|Lisa Ling, Closing speaker at ACPA & Role Model|
|From Ann Mehl Blog|
The presentation was not only a heads up to us personally but also as student affairs professionals. We are leaders who help students understand the possibilities and wonders that lie ahead. When we see students that are tremendously smart and talented yet have no confidence or assurance in themselves, we need to be able to help them see clearly and encourage them to continue to strive for excellence.
Personally, the presentation really opened my eyes to some of my past behaviors but also how to change future behaviors. During my entire master's program, I have tried to jump outside my comfort zone and take on challenges that I may not be 100% comfortable with. I volunteered to teach and (somewhat) lead a student organization; I took an internship in another state and specialty and did extra internships to gain more knowledge and experience. I wouldn't have changed anything about the last two years because it led me to where I am today which is planning to move in one month to another state that I have spent barely 24 hours in. It is, again, overwhelming.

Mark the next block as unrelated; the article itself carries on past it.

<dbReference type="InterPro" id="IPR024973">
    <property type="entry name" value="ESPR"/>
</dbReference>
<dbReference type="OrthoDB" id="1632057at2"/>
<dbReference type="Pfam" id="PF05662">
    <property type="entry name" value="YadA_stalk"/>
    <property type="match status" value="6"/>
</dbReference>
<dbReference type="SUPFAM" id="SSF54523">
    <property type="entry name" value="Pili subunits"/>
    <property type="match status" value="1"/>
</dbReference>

Other articles & resources on the Imposter Phenomenon:
-The Secret Thoughts of Successful Women: Why Capable People Suffer from the Impostor Syndrome and How to Thrive in Spite of It
-Impostor Phenomenon and Graduate Students
-Succession Planning and the Imposter Phenomenon in Higher Education
*Although I mention women in the above posting, this does affect males and females alike, men typically in smaller occurrences.